Mentions: Xt-Col1a1, Xt-Col1a2, and Xt-Col2a1 expression patterns were examined in the lateral and dorsal neural arch regions of the vertebrae (see Figures 4E,F,H,I,O,P,U,V). At stage NF54, Xt-Col1a1, and Xt-Col1a2 are expressed in scattered cells of mesenchymal appearance located in the vicinity of the cartilage (Figures 5A,B), as well as in a thin layer of perichondrium surrounding the dorsal neural arch (Figures 5D,E). At this early stage, Xt-Col2a1 is expressed in all chondrocytes and is also evident in the perichondrium of the dorsal neural arch (Figures 5C,F). At stage NF57, Xt-Col1a1, and Xt-Col1a2 are robustly expressed in osteoblasts lying onto the calcified bone matrix of the vertebrae (arrows in Figures 5G,H,J,K). These osteoblasts also express Xt-Col2a1, albeit more weakly than hypertrophic chondrocytes (Figures 5I,L). In chondrocytes, Xt-Col2a1 is excluded from the Alizarin red-positive regions (asterisk in Figures 5I,L), forming sharp expression boundaries between calcified and non-calcified cartilage (dotted line in Figures 4P,V, 5I,L). In addition, at stages NF54 and NF57, we detected a strong Xt-Col2a1 staining in the epithelial non-vacuolated cells of the notochord (arrowheads in Figures 5C,I), a known site of Col2a1 expression in cyclostomes and teleosts (Ota and Kuratani, 2010; Yamamoto et al., 2010).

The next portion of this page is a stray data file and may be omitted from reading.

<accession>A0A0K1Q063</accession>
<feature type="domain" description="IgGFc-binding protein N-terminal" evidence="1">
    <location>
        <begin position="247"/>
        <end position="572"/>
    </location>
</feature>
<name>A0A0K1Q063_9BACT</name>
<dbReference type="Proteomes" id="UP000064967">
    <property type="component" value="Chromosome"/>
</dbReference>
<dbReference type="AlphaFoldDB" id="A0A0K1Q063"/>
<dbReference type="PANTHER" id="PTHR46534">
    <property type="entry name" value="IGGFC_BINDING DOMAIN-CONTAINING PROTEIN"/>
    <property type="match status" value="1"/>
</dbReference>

Molecular footprinting of skeletal tissues in the catshark Scyliorhinus canicula and the clawed frog Xenopus tropicalis identifies conserved and derived features of vertebrate calcification.

Enault S, Muñoz DN, Silva WT, Borday-Birraux V, Bonade M, Oulion S, Ventéo S, Marcellini S, Debiais-Thibaud M - Front Genet (2015)